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March 20, 2017
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Stand-Up Routine – April 20th, 2017

Miami Beach

April 10, 2017

Travel Optimization

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I recently flew from Manchester, England, to Philadelphia. As it was the port of entry into the US, all passengers had to go through customs. There were two lines, one for visitors and another one for US citizens and green card holders. The lines went from Philadelphia to Kansas City and back. It took me 78 minutes to get to the customs officer. There were 60 border patrol booths, 56 of which were totally empty, leaving just 4 officers to contend with tons of smelly, cranky, unkempt, constipated passengers. Thousands of people had to wait for over an hour while the entire process could have been done, seamlessly, ON THE PLANE, while passengers usually waste time, snore, fart, and make a total mess of the aircraft.

The flight from Manchester took approximately 7 hours. If we would have had 2 customs officers checking passports of 200 passengers at a rate of 2 minutes per passenger, in little over 3 hours we would have been done, giving customs officials enough time to enjoy re-runs of Parks and Recreation, not to mention the free pretzels and the opportunity to know some of the countries from which they incarcerate illegal aliens.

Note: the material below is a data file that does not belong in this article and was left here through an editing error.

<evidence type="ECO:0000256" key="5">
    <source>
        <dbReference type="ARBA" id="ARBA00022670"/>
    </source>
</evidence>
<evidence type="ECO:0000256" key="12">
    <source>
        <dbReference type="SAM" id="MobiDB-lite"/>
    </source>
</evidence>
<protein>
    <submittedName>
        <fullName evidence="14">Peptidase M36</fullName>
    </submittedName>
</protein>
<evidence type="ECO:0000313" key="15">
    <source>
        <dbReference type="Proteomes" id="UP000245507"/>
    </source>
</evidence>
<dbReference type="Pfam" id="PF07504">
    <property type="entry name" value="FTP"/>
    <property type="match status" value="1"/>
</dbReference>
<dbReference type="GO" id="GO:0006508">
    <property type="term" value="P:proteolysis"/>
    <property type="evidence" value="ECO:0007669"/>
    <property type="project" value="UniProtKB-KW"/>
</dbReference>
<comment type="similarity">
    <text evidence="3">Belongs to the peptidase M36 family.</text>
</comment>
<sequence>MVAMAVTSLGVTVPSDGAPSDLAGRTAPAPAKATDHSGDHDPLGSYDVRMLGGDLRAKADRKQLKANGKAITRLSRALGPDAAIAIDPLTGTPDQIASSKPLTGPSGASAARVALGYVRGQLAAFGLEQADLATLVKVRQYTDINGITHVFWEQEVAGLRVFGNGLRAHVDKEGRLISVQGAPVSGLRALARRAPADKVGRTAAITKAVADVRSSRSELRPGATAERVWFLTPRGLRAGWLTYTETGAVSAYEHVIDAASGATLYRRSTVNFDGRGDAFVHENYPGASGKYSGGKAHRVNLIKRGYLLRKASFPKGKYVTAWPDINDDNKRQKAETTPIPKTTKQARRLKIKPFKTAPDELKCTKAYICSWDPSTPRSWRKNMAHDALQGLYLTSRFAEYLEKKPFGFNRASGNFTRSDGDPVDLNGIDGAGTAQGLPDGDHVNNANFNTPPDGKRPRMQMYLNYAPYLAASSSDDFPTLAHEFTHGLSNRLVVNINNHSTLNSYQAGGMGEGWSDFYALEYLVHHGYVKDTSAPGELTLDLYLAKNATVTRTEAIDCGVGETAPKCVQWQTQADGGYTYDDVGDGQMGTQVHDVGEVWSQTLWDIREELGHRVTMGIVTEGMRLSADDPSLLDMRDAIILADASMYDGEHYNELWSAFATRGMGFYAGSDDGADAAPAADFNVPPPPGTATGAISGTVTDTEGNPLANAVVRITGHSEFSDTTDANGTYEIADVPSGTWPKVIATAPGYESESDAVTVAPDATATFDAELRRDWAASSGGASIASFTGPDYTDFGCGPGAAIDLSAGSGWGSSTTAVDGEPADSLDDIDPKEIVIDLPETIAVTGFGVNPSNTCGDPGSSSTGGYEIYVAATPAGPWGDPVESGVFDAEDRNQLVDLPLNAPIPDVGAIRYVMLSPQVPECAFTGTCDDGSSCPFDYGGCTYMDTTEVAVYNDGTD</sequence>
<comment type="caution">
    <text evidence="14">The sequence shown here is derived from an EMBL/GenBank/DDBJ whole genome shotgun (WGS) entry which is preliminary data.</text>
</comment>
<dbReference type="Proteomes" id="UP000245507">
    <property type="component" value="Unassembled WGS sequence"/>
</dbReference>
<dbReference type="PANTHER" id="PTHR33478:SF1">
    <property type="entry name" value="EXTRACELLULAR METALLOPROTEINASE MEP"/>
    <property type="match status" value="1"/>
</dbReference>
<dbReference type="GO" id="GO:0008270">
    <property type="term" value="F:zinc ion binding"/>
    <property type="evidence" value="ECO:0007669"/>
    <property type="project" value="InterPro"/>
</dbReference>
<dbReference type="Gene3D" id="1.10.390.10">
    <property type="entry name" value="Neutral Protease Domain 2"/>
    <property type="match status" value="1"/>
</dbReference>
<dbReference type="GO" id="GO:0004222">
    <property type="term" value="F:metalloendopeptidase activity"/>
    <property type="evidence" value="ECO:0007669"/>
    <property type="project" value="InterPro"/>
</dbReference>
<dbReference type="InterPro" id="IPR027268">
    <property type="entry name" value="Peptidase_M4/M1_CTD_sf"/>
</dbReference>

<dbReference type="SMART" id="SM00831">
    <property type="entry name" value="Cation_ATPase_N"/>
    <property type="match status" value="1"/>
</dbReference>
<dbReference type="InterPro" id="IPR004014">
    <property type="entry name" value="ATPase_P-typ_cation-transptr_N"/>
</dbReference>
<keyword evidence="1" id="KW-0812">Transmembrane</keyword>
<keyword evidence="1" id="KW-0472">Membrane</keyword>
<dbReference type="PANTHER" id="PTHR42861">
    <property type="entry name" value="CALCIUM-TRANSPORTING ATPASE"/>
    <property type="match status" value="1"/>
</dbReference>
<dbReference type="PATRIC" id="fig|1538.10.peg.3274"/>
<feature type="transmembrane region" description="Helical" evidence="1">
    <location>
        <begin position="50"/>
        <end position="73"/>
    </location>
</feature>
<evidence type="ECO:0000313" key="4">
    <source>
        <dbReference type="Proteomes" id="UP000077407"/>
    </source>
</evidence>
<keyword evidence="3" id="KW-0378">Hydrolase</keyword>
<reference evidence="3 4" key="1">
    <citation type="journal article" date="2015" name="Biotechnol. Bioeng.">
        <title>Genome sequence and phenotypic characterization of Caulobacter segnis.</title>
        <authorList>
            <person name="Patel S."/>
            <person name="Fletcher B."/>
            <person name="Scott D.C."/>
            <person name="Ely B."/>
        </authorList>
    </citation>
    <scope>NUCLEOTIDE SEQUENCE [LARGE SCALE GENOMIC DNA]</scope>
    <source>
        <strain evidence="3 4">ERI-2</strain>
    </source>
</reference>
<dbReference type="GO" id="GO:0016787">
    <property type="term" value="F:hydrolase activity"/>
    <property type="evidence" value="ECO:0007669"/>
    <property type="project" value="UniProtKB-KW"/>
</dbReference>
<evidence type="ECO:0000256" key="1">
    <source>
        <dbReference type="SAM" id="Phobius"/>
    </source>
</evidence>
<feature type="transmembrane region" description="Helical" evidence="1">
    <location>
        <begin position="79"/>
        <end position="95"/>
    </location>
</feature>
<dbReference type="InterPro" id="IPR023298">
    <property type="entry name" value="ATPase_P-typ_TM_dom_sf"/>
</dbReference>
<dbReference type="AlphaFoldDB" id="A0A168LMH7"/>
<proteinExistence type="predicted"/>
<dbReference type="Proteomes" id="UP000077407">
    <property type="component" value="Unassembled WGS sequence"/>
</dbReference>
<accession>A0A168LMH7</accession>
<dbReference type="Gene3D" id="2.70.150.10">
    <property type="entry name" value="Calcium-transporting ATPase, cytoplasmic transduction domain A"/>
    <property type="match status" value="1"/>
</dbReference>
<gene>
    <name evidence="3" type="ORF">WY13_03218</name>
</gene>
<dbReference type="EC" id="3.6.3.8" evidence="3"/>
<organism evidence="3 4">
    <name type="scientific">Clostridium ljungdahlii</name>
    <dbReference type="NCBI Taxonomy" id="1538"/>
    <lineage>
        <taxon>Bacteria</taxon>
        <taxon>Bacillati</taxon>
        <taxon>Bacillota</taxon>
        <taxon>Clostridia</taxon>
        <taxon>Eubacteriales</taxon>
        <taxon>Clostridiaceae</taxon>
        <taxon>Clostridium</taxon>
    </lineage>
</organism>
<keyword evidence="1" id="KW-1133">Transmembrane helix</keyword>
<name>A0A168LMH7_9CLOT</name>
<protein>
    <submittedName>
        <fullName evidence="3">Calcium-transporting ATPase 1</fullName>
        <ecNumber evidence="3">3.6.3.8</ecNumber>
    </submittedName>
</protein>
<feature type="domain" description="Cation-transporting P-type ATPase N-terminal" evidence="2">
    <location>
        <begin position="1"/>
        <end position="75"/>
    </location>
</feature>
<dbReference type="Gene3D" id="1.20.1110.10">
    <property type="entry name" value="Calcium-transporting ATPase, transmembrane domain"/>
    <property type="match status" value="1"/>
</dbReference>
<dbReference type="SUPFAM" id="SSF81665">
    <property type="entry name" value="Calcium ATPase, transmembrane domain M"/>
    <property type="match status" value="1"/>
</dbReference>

If you assign a monetary value to the time wasted by thousands of people in the Philadelphia airport — who could have been stimulating the economy by gorging on big Macs and buying laxatives — plus the cost of Febreze to eliminate unwanted passenger odors, sending two officers on every plane coming from overseas more than pays for itself. I got the inspiration for this brilliant idea from none other than American Airlines, which is trying to be a model of efficiency and recycling.

Flying to New York with my wife to visit our son, I discovered, and this is true, that the airline uses coffee bags as air fresheners in toilets. At first I thought I was mistaken, so I went to a second toilet, and sure enough, there it was, sitting on the counter, next to the tiny lavatory, another coffee bag, the kind you put in airplane percolators. If you don’t believe me, have a look below at the picture I took. That was American Airlines.

I flew back from England with US Airways, now part of the “new American Airlines,” and what do you know, there it was, the coffee bag in the toilet. Thank God I don’t drink coffee, but I could not help thinking who was going to drink the half urinated coffee after the flight attendant recycled the coffee bag from the toilet. I’m sure flight attendants keep a list of difficult passengers. We need more companies like American Airlines that know how to recycle, how to be efficient, and how to punish difficult clients.

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